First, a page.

Front-end testing: principles, levels, libraries, and automation

Front-end testing: principles, levels, libraries, and automation

Testing isn’t mostly done to see if something works; we test to check if a program, system, or application doesn’t work in the front end. A test comprises a precondition, a feed-in, and some expected outcomes stemming from this process. Errors that live in the wild can be outrageous to a developer’s dignity and pockets. No front-end developer wants to be tagged as a contributor to the hell that is programming today; testing makes sure of this cop-out.

What front-end testing entails

“Testing is the activity of implementing a program or system with the sole aim of finding errors” (Myers, 1979). In the front end, testing deals with checking whether the appearance and behavior of the website work with the client’s requirements.

A Front end is the client’s (Client, in this context, means what the user sees) side of the program; therefore, performance issues on the client’s side can be a deal-breaker to a front-end developer. So front-end testing is all about intercepting errors on the client-side and fixing them before deploying the code and developing the software. Front-end testing authenticates that the variables and functionalities the users see on the site, and the features put into use on it work as required.

Objectives of front-end testing

While in coding, the developers prioritize upgrading functionalities on the server side; they are prone to disregard the front-end, primarily a deal-breaker. Here

  • We want to intercept the errors on the client’s side to guarantee that they do not expose significant functions in the application to risk.
  • Ensure that a built website or application proffers the same performance, responsiveness, and behavior across different engines, browsers, devices, or even the environment entirely.
  • Another objective is to give customers high-quality encounters by developing the execution and expanding the standard of the application steadily, also making sure that it meets the required level of accessibility.
  • There is also a focus on ensuring complete and faultless integration of a third-party service, thereby ensuring that the project carries out its required processes and transactions.
  • Finally and most importantly, the developer should notice flaws in the application before a client or user does; that’s where front-end testing is focused.

A test plan document is a document that contains the plan for all the testing activities to be done to deliver a standard product. A test plan document should always be kept up-to-date. Here’s a test plan document sample.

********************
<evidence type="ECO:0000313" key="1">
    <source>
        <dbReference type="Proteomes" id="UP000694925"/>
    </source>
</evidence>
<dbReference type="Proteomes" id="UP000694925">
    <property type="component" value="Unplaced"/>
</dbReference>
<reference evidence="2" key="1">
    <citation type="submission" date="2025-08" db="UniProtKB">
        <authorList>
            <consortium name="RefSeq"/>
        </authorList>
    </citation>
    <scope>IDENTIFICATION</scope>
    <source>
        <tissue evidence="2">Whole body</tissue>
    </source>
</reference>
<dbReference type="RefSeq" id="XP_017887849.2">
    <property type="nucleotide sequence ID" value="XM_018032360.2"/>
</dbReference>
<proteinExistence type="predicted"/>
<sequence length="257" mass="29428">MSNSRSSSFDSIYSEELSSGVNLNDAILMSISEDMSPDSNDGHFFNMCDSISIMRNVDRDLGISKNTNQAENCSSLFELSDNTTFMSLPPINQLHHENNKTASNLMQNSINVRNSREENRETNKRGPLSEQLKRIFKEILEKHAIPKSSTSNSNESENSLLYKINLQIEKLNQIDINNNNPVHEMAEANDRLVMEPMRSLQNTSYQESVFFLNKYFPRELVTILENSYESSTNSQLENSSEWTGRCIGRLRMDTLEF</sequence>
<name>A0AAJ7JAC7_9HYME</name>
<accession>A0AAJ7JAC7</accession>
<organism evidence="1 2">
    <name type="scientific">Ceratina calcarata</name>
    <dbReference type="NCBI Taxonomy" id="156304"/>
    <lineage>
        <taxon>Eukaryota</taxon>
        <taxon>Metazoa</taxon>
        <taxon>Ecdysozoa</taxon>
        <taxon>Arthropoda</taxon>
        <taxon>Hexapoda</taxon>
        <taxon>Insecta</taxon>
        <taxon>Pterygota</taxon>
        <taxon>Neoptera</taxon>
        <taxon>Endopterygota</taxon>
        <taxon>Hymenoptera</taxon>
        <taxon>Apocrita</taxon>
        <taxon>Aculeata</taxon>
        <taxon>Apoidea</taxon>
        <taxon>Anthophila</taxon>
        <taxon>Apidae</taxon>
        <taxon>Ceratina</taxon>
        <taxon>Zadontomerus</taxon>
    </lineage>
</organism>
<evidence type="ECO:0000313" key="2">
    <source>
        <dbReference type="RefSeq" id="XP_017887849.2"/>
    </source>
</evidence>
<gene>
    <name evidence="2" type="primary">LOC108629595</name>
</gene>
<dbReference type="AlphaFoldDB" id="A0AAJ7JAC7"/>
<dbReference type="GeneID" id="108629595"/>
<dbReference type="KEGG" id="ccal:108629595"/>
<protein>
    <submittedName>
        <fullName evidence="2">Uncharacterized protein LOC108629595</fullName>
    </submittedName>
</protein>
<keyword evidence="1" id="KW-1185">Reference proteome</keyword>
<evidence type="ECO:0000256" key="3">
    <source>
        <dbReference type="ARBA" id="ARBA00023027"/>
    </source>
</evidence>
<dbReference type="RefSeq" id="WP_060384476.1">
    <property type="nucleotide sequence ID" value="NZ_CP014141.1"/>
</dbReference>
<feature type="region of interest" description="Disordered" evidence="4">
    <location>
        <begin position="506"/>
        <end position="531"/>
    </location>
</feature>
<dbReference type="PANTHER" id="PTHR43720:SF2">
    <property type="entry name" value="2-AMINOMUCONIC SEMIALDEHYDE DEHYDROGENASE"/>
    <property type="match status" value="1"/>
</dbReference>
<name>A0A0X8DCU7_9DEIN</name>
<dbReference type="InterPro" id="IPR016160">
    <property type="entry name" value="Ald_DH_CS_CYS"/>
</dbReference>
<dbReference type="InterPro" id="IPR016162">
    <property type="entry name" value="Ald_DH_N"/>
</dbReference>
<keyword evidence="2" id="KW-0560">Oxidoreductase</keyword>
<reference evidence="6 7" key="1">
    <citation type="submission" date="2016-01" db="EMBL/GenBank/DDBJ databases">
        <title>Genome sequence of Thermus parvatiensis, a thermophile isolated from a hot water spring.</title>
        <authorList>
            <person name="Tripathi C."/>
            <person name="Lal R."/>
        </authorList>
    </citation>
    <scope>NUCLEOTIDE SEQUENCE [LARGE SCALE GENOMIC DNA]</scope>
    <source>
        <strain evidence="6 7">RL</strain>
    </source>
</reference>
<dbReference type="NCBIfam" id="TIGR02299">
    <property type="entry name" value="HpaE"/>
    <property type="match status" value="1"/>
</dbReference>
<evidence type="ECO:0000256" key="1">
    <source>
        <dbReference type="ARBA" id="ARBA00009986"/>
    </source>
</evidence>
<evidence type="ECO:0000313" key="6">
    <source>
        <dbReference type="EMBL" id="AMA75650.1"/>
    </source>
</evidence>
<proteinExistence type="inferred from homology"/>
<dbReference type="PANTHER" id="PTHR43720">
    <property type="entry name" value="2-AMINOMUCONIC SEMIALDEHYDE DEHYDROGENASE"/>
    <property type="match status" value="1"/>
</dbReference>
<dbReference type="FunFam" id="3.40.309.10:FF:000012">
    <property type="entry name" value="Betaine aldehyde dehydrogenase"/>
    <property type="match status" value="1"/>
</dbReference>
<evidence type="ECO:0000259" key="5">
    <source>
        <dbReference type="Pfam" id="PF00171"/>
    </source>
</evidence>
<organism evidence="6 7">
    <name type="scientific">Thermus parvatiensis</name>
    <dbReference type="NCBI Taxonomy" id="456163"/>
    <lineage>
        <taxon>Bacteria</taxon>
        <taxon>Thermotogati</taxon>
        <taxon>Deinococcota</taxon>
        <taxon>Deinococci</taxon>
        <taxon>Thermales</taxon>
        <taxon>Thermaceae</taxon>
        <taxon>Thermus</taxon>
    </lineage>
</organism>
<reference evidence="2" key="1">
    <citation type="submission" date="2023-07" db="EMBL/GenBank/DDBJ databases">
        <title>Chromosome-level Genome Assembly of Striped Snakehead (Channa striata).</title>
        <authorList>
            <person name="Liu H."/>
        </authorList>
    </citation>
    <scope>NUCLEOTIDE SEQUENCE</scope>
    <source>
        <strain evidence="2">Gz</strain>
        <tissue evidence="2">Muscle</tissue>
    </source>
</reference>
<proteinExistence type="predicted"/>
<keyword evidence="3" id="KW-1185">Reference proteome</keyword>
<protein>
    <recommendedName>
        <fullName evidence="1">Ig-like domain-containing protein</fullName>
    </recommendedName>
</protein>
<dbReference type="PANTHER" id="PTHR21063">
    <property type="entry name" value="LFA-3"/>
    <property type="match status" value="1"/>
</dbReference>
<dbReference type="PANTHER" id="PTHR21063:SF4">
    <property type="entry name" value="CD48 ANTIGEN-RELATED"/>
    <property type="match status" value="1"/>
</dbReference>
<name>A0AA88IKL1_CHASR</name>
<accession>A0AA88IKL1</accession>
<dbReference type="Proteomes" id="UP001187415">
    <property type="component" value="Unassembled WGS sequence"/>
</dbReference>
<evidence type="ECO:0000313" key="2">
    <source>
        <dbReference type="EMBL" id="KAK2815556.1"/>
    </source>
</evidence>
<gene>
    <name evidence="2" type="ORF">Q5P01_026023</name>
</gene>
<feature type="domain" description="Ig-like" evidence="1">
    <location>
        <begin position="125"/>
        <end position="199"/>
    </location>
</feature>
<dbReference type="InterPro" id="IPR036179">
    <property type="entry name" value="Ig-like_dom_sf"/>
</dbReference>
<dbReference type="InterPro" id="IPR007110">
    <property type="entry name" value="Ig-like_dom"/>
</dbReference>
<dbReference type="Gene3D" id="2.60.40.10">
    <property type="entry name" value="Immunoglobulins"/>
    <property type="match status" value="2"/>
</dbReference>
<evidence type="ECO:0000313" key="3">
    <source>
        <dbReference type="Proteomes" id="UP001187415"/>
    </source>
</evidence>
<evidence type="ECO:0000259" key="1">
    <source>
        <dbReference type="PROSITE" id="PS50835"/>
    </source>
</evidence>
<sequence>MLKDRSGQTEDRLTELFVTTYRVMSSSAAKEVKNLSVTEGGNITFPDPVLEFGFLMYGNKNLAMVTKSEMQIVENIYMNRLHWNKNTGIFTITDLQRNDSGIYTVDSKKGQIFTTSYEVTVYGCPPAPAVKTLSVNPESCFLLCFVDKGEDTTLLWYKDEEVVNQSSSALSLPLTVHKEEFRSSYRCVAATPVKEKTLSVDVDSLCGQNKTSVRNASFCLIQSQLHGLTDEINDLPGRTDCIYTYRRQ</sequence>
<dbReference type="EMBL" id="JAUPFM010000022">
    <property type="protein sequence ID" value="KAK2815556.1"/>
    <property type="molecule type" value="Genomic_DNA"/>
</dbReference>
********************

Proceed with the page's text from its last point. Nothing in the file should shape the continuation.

The necessity and examples of testing plans

Below are a few reasons that facilitate the necessity of testing plans. Necessity;

  • The struggle involved in testing, time, and effort is minimized.
  • It helps the developer get a comprehensive view and clarity about the field of reference of the project.
  • There’s an optimism attached to successfully executing front-end testing in a deployed project.
  • Test plan identifier; for instance, project name, etc.
  • References: This is a list of documents that supports the test plan.
  • Introduction: Includes the project’s purpose and scope, e.g., stating the objective, etc.
  • Test items: A list of things or areas where testing will touch.
  • An outline of features to be tested.
  • An outline of features that will not be tested.
  • Approach: The overall strategy of how the testing will be conducted, containing details such as test types, test techniques, etc.
  • Pass/ Fail criteria: Here, the criteria used to determine the pass or fail percentage of test items will be specified. E.g., All the primary functionality of the application should work as intended, and the pass percentage of test cases should be more than 95%.
  • Suspension criteria: if any major functionalities are not working, the developer should suspend testing.
  • Test deliverables: List of documents to be delivered at each phase of the testing life cycle, e.g., test cases.
  • Testing tasks: Test summary report needs to be prepared, etc.
  • Schedule: comprehensive details on when to start, finish, and how much time each task should take.
  • Risks and contingency: There should be an outline of risks and probable contingencies to avoid them.
  • Approval: There should be a provision for a supervisor/individual to sign off on the tests, and it should not be the same person who wrote the test.

Test plan documents guide us, and the success of the testing plan process solely depends on the test plan. Find out more about creating a test plan here.

Applicable principles for front-end testing

There are seven testing principles:

  • Testing exposes defects as equals testing being executed to check if something doesn’t work on an application, not otherwise. We test to find errors for fixing before deploying an application to different environments.
  • Exhaustive testing is impossible, covering a considerable amount of area while testing can be ensured, but what stands as impossible is covering every area in testing. There should be at least 85% coverage.
  • Early testing should be done because it saves resources like time and money. If defects or errors in a project are discovered late, it’ll take a toll on the persons involved, and the results might be ugly.
  • Defect clustering; It is important to note that faults do not fall evenly on a different part of a system. For some part, there’s more. If we expose a flaw, there’s a likely chance that that area is prone to more defects. Testing should be concentrated on these areas with flaws.